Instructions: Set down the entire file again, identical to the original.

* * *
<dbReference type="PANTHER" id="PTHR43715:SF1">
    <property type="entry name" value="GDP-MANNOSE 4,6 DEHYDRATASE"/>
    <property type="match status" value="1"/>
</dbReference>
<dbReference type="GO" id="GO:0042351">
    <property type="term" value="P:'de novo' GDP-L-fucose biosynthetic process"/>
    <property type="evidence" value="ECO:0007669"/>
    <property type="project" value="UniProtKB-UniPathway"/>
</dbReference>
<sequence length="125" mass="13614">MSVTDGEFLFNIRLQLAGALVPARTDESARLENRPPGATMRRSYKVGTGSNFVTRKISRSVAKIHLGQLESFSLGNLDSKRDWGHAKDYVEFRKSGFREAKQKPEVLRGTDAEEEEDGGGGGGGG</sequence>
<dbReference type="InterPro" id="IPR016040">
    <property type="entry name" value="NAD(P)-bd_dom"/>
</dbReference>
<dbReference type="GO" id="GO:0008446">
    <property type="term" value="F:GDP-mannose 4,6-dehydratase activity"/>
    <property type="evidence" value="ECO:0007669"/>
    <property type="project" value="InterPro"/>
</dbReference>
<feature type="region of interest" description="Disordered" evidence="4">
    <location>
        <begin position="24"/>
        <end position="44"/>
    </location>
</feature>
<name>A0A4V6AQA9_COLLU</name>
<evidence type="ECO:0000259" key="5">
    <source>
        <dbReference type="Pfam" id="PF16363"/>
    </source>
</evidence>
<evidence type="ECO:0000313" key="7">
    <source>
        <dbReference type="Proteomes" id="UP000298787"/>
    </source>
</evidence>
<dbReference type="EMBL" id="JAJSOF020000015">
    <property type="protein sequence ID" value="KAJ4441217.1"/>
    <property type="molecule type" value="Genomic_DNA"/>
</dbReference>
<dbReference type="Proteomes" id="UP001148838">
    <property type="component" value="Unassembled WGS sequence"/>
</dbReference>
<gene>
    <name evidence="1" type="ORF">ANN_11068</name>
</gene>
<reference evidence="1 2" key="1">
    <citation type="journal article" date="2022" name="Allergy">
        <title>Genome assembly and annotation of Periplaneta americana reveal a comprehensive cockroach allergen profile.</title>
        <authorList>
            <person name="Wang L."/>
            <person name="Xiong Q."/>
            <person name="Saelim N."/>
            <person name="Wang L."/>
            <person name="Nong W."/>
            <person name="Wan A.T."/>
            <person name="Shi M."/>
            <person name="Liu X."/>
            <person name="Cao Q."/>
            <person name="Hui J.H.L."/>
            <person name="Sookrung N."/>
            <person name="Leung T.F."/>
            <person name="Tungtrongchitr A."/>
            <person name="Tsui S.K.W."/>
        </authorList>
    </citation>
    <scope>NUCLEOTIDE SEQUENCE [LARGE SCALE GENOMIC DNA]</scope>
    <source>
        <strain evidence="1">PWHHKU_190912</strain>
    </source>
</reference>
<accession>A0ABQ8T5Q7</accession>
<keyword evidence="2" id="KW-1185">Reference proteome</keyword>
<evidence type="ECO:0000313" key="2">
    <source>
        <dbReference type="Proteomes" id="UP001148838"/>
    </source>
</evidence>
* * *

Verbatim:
<dbReference type="PANTHER" id="PTHR43715:SF1">
    <property type="entry name" value="GDP-MANNOSE 4,6 DEHYDRATASE"/>
    <property type="match status" value="1"/>
</dbReference>
<dbReference type="GO" id="GO:0042351">
    <property type="term" value="P:'de novo' GDP-L-fucose biosynthetic process"/>
    <property type="evidence" value="ECO:0007669"/>
    <property type="project" value="UniProtKB-UniPathway"/>
</dbReference>
<sequence length="125" mass="13614">MSVTDGEFLFNIRLQLAGALVPARTDESARLENRPPGATMRRSYKVGTGSNFVTRKISRSVAKIHLGQLESFSLGNLDSKRDWGHAKDYVEFRKSGFREAKQKPEVLRGTDAEEEEDGGGGGGGG</sequence>
<dbReference type="InterPro" id="IPR016040">
    <property type="entry name" value="NAD(P)-bd_dom"/>
</dbReference>
<dbReference type="GO" id="GO:0008446">
    <property type="term" value="F:GDP-mannose 4,6-dehydratase activity"/>
    <property type="evidence" value="ECO:0007669"/>
    <property type="project" value="InterPro"/>
</dbReference>
<feature type="region of interest" description="Disordered" evidence="4">
    <location>
        <begin position="24"/>
        <end position="44"/>
    </location>
</feature>
<name>A0A4V6AQA9_COLLU</name>
<evidence type="ECO:0000259" key="5">
    <source>
        <dbReference type="Pfam" id="PF16363"/>
    </source>
</evidence>
<evidence type="ECO:0000313" key="7">
    <source>
        <dbReference type="Proteomes" id="UP000298787"/>
    </source>
</evidence>
<dbReference type="EMBL" id="JAJSOF020000015">
    <property type="protein sequence ID" value="KAJ4441217.1"/>
    <property type="molecule type" value="Genomic_DNA"/>
</dbReference>
<dbReference type="Proteomes" id="UP001148838">
    <property type="component" value="Unassembled WGS sequence"/>
</dbReference>
<gene>
    <name evidence="1" type="ORF">ANN_11068</name>
</gene>
<reference evidence="1 2" key="1">
    <citation type="journal article" date="2022" name="Allergy">
        <title>Genome assembly and annotation of Periplaneta americana reveal a comprehensive cockroach allergen profile.</title>
        <authorList>
            <person name="Wang L."/>
            <person name="Xiong Q."/>
            <person name="Saelim N."/>
            <person name="Wang L."/>
            <person name="Nong W."/>
            <person name="Wan A.T."/>
            <person name="Shi M."/>
            <person name="Liu X."/>
            <person name="Cao Q."/>
            <person name="Hui J.H.L."/>
            <person name="Sookrung N."/>
            <person name="Leung T.F."/>
            <person name="Tungtrongchitr A."/>
            <person name="Tsui S.K.W."/>
        </authorList>
    </citation>
    <scope>NUCLEOTIDE SEQUENCE [LARGE SCALE GENOMIC DNA]</scope>
    <source>
        <strain evidence="1">PWHHKU_190912</strain>
    </source>
</reference>
<accession>A0ABQ8T5Q7</accession>
<keyword evidence="2" id="KW-1185">Reference proteome</keyword>
<evidence type="ECO:0000313" key="2">
    <source>
        <dbReference type="Proteomes" id="UP001148838"/>
    </source>
</evidence>